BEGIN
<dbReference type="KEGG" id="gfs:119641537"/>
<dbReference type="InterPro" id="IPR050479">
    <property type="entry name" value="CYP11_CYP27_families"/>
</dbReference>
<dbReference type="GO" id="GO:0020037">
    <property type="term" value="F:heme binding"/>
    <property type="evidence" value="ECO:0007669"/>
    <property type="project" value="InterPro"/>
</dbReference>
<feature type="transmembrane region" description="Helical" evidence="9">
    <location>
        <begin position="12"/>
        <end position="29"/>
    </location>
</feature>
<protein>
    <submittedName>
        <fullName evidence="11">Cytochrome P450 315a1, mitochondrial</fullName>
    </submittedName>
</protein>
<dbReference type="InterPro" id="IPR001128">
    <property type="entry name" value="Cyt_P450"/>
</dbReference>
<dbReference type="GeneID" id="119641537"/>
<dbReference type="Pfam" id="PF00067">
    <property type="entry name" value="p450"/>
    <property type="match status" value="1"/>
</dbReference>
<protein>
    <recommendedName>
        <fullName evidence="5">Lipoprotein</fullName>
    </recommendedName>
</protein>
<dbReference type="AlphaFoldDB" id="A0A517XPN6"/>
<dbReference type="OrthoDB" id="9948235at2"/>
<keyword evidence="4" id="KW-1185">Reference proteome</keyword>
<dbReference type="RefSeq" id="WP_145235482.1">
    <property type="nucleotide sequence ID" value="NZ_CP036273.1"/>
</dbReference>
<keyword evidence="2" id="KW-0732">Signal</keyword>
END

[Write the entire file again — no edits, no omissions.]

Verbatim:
<dbReference type="KEGG" id="gfs:119641537"/>
<dbReference type="InterPro" id="IPR050479">
    <property type="entry name" value="CYP11_CYP27_families"/>
</dbReference>
<dbReference type="GO" id="GO:0020037">
    <property type="term" value="F:heme binding"/>
    <property type="evidence" value="ECO:0007669"/>
    <property type="project" value="InterPro"/>
</dbReference>
<feature type="transmembrane region" description="Helical" evidence="9">
    <location>
        <begin position="12"/>
        <end position="29"/>
    </location>
</feature>
<protein>
    <submittedName>
        <fullName evidence="11">Cytochrome P450 315a1, mitochondrial</fullName>
    </submittedName>
</protein>
<dbReference type="InterPro" id="IPR001128">
    <property type="entry name" value="Cyt_P450"/>
</dbReference>
<dbReference type="GeneID" id="119641537"/>
<dbReference type="Pfam" id="PF00067">
    <property type="entry name" value="p450"/>
    <property type="match status" value="1"/>
</dbReference>
<protein>
    <recommendedName>
        <fullName evidence="5">Lipoprotein</fullName>
    </recommendedName>
</protein>
<dbReference type="AlphaFoldDB" id="A0A517XPN6"/>
<dbReference type="OrthoDB" id="9948235at2"/>
<keyword evidence="4" id="KW-1185">Reference proteome</keyword>
<dbReference type="RefSeq" id="WP_145235482.1">
    <property type="nucleotide sequence ID" value="NZ_CP036273.1"/>
</dbReference>
<keyword evidence="2" id="KW-0732">Signal</keyword>